What’s the ideal temperature to set your thermostat to during the day?
Like many homeowners, you might often wonder about just how high or low you need to set your furnace or AC to run when you’re away from home. You probably already know that it wastes money to heat or cool your homes when you’re away for long periods of time, or after you’ve gone to bed. But it can be confusing to figure out what temperatures to choose.
Stay in Tune with the Outdoors
The U.S. Department of Energy has calculated the energy and cost savings involved when you moderate your thermostat to be in sync with when you’re home, and here’s what they recommend. As a general rule of thumb, you should set your thermostat as high as comfortably possible in summer, and as low as comfortably possible in winter. Why is that?
Because the smaller the difference between the indoor and outdoor temperatures, the lower your overall heating and cooling costs will be. For example, say it’s 80 degrees Fahrenheit outside. It takes more energy to cool your house down to 75 degrees than it does to cool it to 77 degrees. So another way to think about this is, what is the closest temperature you can set your thermostat to match the temperature of the outside air?
The closer those two numbers—the outdoor air temperature and the indoor temperature your thermostat keeps your home at—the less energy you’ll use and the more money you’ll save.
In fact, DOE estimates that you can save as much as 10% a year on heating and cooling by adjusting your thermostat 7 – 10 degrees Fahrenheit for 8 hours a day.
For example, if you normally keep your home at 75 degrees in the winter, try turning it down to 65-68 degrees F when you go to work, and then again when you go to bed. If the temperature is 30 or 40 or even 50 degrees F outside, the closer you can get to that temperature inside, the less energy you’ll use. Most homes heat up pretty quickly, and comfort levels increase when you feel warm air circulating, so you might find that you can turn the thermostat down much lower than you thought in winter.
Likewise, in the summer, if you normally keep your home around 78 degrees F, turn the thermostat up to 85 degrees when you leave for work, as long as that temperature can keep humidity in your home under control. If it’s 85 or 90 degrees F during the day, the closer you can set your thermostat to that temperature, the less you’ll spend cooling your home.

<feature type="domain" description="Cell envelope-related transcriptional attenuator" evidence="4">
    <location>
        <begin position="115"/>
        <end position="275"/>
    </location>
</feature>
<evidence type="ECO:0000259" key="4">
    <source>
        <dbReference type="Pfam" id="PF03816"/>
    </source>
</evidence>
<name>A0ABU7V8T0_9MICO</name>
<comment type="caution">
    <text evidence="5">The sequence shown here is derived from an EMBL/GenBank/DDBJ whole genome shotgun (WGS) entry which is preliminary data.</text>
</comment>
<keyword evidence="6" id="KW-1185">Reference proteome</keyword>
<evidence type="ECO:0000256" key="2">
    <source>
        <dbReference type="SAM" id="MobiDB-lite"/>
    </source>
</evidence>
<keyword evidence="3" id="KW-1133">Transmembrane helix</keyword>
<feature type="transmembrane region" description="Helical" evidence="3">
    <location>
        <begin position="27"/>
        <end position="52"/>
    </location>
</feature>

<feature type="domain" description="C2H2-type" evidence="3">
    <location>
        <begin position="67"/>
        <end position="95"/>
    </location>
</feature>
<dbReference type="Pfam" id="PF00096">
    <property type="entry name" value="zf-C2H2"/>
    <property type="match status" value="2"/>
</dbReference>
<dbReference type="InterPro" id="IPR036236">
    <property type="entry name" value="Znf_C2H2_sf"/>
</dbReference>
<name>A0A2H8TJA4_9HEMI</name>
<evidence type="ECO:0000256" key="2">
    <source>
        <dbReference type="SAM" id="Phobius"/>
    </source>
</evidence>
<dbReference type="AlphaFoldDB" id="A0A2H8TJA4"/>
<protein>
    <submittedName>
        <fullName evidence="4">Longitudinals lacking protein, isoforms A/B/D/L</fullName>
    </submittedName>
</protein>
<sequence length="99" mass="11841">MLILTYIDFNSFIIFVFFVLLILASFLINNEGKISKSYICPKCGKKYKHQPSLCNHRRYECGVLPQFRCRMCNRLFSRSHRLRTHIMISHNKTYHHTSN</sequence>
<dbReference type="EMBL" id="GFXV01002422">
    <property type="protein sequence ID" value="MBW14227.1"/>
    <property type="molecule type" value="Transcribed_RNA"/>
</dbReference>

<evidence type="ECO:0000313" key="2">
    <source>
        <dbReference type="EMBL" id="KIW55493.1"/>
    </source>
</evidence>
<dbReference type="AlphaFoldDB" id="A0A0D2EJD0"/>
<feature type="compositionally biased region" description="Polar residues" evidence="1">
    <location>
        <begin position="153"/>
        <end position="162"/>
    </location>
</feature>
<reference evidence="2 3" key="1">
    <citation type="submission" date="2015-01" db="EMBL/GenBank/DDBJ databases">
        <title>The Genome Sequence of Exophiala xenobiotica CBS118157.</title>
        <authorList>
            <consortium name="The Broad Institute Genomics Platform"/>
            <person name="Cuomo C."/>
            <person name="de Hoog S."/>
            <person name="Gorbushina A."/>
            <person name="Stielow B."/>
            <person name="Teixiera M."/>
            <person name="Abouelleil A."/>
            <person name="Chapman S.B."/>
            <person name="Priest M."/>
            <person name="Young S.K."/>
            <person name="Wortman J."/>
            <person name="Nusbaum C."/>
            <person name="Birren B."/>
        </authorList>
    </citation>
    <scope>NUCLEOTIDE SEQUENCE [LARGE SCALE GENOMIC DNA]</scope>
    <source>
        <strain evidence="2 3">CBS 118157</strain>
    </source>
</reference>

Using a programmable or “smart” thermostat will make this entire process easy. You can program thermostats to automatically adjust their settings, so that the thermostat turns down (or up) when you leave for work and when you go to bed. The thermostat will also kick in an hour or so before you get home from work or wake up in the morning so your home’s temperature is perfectly comfortable. Smart thermostats can also be programmed to adjust for weekend days when perhaps you’re in your home more frequently than you are during weekdays.
Make sure you don’t set your thermostat at a colder setting than normal when you do turn the AC on. It will not cool your home more quickly, but it could cool your home excessively, which will just result in you using unnecessary energy and wasting money on your energy bills.
If you live in a climate that cools off at night, turn off your cooling system and open your windows while sleeping. If needed, use a small fan or a ceiling fan to keep air circulating. When you get up in the morning, close the windows and turn the AC on until you leave for work. Keep curtains and shades drawn against the hot sun, then have the AC turn on a half hour or so before your scheduled return so your home is comfortable for the evening.
Have you tried any of these energy-saving methods? Tell us your story—and how much you saved on your energy bills—in the comments below!
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